In this address, Isocrates has several main agendas. He aims to describe the human body, particularly the mind, and how practice and training can condition it. He also implicitly lays out the steps for success under his instruction, stresses the importance of consistency in claims, and attempts to refute any charges of his corrupting the youth. As he broaches this last subject, however, it becomes clear that in spite of his “fate” resting in his audience’s hands, his remarks and the tone in which he speaks them begin to take on an almost antagonistic air.
When addressing the “two charges” brought against him, Sophistry as a sham and Sophistry as demoralizing, Isocrates clams, “Men of intelligence ought not to form contrary judgments about similar things” (203). Here, he is claiming that something can not be fake while simultaneously be held accountable as some form of amoral practice, yet it seems Isocrates could have made his point without seemingly implying his audience’s lack of intelligence. He doesn’t stop there, however, and states, “everyone may well be astonished at the ignorance in men who venture so blindly to condemn philosophy” (209). Again, he is not wrong. Certainly for an entire class of well-educated men to condemn a science because of hearsay and rumor is decidedly “blind” and perhaps even borderline “ignorance,” but that doesn’t negate the fact that Isocrates is standing in the way of his own argument, and is, at times, the only real impediment to his successfully orating his own defense.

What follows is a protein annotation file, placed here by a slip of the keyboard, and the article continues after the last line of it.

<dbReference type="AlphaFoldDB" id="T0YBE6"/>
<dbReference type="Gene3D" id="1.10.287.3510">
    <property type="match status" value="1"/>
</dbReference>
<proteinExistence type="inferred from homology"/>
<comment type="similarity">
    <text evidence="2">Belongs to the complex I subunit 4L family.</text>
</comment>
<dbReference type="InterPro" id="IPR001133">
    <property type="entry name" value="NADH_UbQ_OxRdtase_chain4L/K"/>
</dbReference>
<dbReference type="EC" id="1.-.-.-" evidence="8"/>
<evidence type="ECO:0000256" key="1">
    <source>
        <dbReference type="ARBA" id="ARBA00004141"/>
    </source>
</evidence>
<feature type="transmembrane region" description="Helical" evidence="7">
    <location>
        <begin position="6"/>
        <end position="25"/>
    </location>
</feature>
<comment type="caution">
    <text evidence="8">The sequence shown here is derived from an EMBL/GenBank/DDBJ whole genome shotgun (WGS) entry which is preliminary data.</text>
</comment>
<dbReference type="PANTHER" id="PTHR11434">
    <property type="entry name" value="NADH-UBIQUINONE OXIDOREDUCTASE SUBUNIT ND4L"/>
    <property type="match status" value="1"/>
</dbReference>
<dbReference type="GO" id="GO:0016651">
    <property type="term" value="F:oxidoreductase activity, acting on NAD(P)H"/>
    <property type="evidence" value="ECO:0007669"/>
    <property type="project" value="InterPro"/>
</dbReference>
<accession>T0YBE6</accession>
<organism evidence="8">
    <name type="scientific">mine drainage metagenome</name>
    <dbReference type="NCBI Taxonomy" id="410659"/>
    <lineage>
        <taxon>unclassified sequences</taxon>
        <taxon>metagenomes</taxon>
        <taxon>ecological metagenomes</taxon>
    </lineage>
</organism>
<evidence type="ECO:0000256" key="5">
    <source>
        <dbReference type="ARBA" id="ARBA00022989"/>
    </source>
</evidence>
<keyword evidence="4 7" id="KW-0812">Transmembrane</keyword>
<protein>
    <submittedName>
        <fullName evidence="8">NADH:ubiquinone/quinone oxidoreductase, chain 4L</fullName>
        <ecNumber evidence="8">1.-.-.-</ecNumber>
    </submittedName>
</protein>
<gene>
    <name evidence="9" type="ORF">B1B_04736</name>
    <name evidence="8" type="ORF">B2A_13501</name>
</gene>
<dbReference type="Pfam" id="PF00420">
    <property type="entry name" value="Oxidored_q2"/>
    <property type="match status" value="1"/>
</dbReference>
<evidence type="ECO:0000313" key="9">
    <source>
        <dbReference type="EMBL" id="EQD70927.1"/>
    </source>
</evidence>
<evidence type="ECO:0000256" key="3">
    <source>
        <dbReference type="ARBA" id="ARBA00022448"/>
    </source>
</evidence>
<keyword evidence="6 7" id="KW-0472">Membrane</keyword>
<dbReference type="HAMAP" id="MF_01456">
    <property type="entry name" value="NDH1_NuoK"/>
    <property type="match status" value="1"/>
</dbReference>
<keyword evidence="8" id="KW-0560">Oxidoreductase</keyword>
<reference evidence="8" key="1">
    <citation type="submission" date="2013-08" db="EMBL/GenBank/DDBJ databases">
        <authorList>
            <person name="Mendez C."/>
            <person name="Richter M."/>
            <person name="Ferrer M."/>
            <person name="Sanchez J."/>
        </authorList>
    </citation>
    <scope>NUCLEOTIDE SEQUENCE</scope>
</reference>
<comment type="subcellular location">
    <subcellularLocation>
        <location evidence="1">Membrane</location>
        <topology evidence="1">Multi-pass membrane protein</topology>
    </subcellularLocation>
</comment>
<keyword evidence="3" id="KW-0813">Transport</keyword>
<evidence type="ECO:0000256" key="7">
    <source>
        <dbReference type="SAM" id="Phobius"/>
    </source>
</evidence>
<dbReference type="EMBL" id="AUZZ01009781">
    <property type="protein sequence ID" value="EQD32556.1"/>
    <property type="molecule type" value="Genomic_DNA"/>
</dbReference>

Isocrates lays out four different examples of contradictory thinking that occurs among men in regard to philosophy and sophistry. In each of these examples he uses the pronoun “they” but is careful to stick to the facts: they believe effort/training lead to proficiency in arts but not possible with intellect, believe physical weakness can be improved by exercise but not possible with the mind, and believe mental powers are the means by which a “creature is improved” but deny the possibility that people can help each other to cultivate this improvement (209-212). In his fourth example, however, Isocrates chooses a specific example. He claims that these men see Lions tamed, by trainers, to be gentle and warm, yet they still choose to deny the “power” that education and practice can have. He states that he isn’t sure which should “astonish” us more, “the gentleness which is implanted in the fiercest breasts or the brutishness which resides in the souls of such men” (214). The problem being, of course, that these are those brutish men; these are the men deciding his fate, the men whose very arguments he is fighting against, and instead of simply arguing against the ludicrous and erroneous arguments and beliefs these men hold, Isocrates chooses to name-call and insult. It is not only his fate that lies in the hands of these men, but that of his colleagues, and that of his entire profession. It seems, then, that Isocrates would avoid allowing his emotions to interfere with what is otherwise a very sound and logical defense.